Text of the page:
The "Eye" of Athena - made in Austria

An X-ray telescope designed to search for supermassive black holes could be built using a novel 3D-printing technique called plasma metal deposition.

What happens near a black hole? How does ordinary matter come together in the large-scale structures we see today? How do black holes grow and shape the universe and what is the relationship between these processes?

All these questions will be answered very soon by the Athena advanced telescope for high-energy astrophysics. "Athena will be a state-of-the-art observatory that will provide a significant leap forward in scientific capabilities compared with previous X-ray missions, and will address fundamental open questions in astrophysics," says Alvaro Giménez, Director of Science and Robotic Exploration at the European Space Agency (ESA).

The ESA space telescope – which would also be used to map hot gas structures and determine their physical properties – is due to be launched in 2033.

As part of a project to evaluate whether plasma metal deposition could be used to help build large structure components of the telescope – called Athena, which is short for Advanced Telescope for High-ENergy Astrophysics – Austrian company RHP Technology used the technique to manufacture six demonstrator parts.

The prototypes are a 3D-printed and partly processed version of what may someday become the 'eye' of Athena.

Plasma metal deposition is also a candidate for manufacturing large-scale components in the future, such as Athena's optical bench, which will align and secure around 600 mirror modules – and will be the largest part ever printed in titanium.

The overall shape with a diameter of around 3 metres must be accurate to within a few tens of micrometres.

ESA materials engineer Laurent Pambaguian says: "We examined the entire process chain as well as 3D printing, using titanium alloys either as metal powder or as wire material. The result has demonstrated good mechanical properties and finishing, signifying that we are capable to advance the technology, including the investigation of alternative materials."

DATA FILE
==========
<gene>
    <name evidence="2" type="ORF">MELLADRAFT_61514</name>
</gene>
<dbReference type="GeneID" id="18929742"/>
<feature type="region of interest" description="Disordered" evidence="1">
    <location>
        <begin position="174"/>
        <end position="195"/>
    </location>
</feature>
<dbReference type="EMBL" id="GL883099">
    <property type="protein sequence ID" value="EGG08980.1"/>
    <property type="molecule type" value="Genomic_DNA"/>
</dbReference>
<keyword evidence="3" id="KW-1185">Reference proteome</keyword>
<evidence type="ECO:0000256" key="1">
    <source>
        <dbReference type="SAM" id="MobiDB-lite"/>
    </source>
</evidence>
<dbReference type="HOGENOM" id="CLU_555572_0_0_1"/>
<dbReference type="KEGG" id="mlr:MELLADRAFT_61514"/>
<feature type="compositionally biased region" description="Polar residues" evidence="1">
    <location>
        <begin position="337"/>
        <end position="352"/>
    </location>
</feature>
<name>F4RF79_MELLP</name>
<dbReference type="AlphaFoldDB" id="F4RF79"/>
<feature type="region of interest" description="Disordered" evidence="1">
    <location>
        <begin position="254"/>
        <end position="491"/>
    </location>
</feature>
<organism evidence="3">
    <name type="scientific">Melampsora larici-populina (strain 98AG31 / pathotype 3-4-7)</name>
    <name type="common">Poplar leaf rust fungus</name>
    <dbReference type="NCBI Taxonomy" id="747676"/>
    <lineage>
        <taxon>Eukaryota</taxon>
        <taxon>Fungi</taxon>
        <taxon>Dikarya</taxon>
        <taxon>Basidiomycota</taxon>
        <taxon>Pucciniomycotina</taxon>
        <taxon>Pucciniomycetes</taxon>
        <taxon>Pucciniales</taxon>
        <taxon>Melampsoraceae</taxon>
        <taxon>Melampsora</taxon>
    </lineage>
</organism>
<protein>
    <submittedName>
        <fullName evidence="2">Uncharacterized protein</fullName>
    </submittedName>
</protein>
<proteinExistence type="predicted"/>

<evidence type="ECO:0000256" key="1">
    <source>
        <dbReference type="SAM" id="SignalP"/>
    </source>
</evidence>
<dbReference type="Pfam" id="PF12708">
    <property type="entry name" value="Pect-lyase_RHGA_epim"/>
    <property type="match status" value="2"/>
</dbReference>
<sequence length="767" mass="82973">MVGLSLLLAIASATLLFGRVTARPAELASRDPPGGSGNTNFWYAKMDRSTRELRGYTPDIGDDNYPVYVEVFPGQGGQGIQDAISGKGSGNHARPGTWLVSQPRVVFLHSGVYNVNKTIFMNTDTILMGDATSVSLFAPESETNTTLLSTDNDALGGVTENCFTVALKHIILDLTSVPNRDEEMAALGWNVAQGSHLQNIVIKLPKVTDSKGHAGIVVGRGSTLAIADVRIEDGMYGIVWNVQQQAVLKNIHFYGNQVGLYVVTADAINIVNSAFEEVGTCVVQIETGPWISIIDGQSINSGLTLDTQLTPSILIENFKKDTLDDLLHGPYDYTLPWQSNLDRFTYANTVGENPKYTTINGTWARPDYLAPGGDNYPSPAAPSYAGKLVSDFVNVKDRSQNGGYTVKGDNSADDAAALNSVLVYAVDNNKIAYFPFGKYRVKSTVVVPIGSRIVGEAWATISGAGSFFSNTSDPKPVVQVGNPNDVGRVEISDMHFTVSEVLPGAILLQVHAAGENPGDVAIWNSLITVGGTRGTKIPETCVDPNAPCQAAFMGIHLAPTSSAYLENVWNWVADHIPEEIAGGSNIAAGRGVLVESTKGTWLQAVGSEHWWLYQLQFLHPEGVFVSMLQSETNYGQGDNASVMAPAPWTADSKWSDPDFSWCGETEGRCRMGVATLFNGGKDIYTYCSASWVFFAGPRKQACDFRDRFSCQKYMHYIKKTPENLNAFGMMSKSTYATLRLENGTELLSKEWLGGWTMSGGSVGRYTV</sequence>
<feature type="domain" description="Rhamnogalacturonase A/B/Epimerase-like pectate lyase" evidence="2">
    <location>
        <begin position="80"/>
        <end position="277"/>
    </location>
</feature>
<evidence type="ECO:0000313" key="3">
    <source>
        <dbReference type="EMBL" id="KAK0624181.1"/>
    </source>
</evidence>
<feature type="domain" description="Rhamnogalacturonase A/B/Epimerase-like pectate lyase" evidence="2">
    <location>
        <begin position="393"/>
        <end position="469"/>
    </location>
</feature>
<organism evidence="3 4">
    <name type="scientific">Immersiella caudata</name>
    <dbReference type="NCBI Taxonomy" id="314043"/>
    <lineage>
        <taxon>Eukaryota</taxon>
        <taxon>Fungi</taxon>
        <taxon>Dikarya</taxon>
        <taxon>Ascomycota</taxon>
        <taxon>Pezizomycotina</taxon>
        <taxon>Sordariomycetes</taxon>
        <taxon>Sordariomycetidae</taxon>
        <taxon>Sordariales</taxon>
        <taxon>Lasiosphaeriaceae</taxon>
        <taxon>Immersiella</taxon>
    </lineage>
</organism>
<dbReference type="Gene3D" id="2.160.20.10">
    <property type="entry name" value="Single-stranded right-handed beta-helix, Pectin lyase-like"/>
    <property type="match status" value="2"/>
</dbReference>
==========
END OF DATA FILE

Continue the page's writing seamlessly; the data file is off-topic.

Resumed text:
RHP Technology developed the prototypes in cooperation with two other Austrian companies: AAC Aerospace and Advanced Composites; and FOTEC Forschungs und Technologietransfer.

Erich Neubauer, Managing Director of RHP Technology, says: "More than 80% of material is wasted by using a traditional method of manufacturing, which is typically milling from a block. By using our plasma metal deposition technology, we were able to demonstrate a significant material and cost saving."

The work was supported by ESA Space Solutions, which aims to support entrepreneurs in Europe in the development of businesses using satellite applications and space technology to improve everyday life.

Susanne Katzler Fuchs from Brimatech, the technology transfer broker for ESA Space Solutions in Austria, says: "RHP demonstrated that large 3D parts can be printed for space applications. In the future this technology can be used for applications on Earth such as industrial, aeronautics or automotive applications."